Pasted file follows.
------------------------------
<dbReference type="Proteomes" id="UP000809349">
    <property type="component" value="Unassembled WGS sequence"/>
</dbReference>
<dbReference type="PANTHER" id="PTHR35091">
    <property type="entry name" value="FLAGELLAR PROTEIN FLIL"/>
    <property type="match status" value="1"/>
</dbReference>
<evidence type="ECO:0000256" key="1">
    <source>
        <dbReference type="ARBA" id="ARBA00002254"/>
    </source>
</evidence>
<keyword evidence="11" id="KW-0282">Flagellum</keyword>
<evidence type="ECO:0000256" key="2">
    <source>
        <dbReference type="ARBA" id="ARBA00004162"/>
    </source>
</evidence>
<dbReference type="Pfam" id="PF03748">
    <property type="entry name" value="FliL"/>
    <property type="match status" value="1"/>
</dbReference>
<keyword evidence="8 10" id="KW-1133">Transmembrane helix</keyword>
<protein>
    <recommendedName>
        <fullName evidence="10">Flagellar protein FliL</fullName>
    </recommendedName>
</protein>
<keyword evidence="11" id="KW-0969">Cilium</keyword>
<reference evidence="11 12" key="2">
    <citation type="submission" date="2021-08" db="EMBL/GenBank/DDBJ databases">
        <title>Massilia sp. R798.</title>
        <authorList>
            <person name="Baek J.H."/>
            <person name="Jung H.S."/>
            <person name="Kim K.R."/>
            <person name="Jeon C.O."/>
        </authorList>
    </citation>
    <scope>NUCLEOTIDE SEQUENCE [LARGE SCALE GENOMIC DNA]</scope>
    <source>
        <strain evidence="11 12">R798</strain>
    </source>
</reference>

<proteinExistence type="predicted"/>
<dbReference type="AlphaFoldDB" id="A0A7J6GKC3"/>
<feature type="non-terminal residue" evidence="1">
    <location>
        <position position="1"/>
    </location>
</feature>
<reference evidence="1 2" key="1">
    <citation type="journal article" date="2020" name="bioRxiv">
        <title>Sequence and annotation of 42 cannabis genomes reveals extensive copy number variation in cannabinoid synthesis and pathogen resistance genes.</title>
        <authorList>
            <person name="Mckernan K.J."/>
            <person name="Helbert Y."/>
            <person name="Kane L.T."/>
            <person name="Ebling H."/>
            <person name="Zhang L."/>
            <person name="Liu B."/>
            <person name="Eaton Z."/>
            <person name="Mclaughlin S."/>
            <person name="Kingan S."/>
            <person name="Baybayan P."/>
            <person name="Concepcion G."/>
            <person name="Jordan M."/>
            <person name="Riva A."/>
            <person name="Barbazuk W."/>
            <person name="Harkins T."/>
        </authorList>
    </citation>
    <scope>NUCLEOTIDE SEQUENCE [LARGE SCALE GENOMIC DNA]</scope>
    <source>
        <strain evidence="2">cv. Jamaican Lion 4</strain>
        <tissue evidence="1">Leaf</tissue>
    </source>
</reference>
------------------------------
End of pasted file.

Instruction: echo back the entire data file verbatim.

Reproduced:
<dbReference type="Proteomes" id="UP000809349">
    <property type="component" value="Unassembled WGS sequence"/>
</dbReference>
<dbReference type="PANTHER" id="PTHR35091">
    <property type="entry name" value="FLAGELLAR PROTEIN FLIL"/>
    <property type="match status" value="1"/>
</dbReference>
<evidence type="ECO:0000256" key="1">
    <source>
        <dbReference type="ARBA" id="ARBA00002254"/>
    </source>
</evidence>
<keyword evidence="11" id="KW-0282">Flagellum</keyword>
<evidence type="ECO:0000256" key="2">
    <source>
        <dbReference type="ARBA" id="ARBA00004162"/>
    </source>
</evidence>
<dbReference type="Pfam" id="PF03748">
    <property type="entry name" value="FliL"/>
    <property type="match status" value="1"/>
</dbReference>
<keyword evidence="8 10" id="KW-1133">Transmembrane helix</keyword>
<protein>
    <recommendedName>
        <fullName evidence="10">Flagellar protein FliL</fullName>
    </recommendedName>
</protein>
<keyword evidence="11" id="KW-0969">Cilium</keyword>
<reference evidence="11 12" key="2">
    <citation type="submission" date="2021-08" db="EMBL/GenBank/DDBJ databases">
        <title>Massilia sp. R798.</title>
        <authorList>
            <person name="Baek J.H."/>
            <person name="Jung H.S."/>
            <person name="Kim K.R."/>
            <person name="Jeon C.O."/>
        </authorList>
    </citation>
    <scope>NUCLEOTIDE SEQUENCE [LARGE SCALE GENOMIC DNA]</scope>
    <source>
        <strain evidence="11 12">R798</strain>
    </source>
</reference>

<proteinExistence type="predicted"/>
<dbReference type="AlphaFoldDB" id="A0A7J6GKC3"/>
<feature type="non-terminal residue" evidence="1">
    <location>
        <position position="1"/>
    </location>
</feature>
<reference evidence="1 2" key="1">
    <citation type="journal article" date="2020" name="bioRxiv">
        <title>Sequence and annotation of 42 cannabis genomes reveals extensive copy number variation in cannabinoid synthesis and pathogen resistance genes.</title>
        <authorList>
            <person name="Mckernan K.J."/>
            <person name="Helbert Y."/>
            <person name="Kane L.T."/>
            <person name="Ebling H."/>
            <person name="Zhang L."/>
            <person name="Liu B."/>
            <person name="Eaton Z."/>
            <person name="Mclaughlin S."/>
            <person name="Kingan S."/>
            <person name="Baybayan P."/>
            <person name="Concepcion G."/>
            <person name="Jordan M."/>
            <person name="Riva A."/>
            <person name="Barbazuk W."/>
            <person name="Harkins T."/>
        </authorList>
    </citation>
    <scope>NUCLEOTIDE SEQUENCE [LARGE SCALE GENOMIC DNA]</scope>
    <source>
        <strain evidence="2">cv. Jamaican Lion 4</strain>
        <tissue evidence="1">Leaf</tissue>
    </source>
</reference>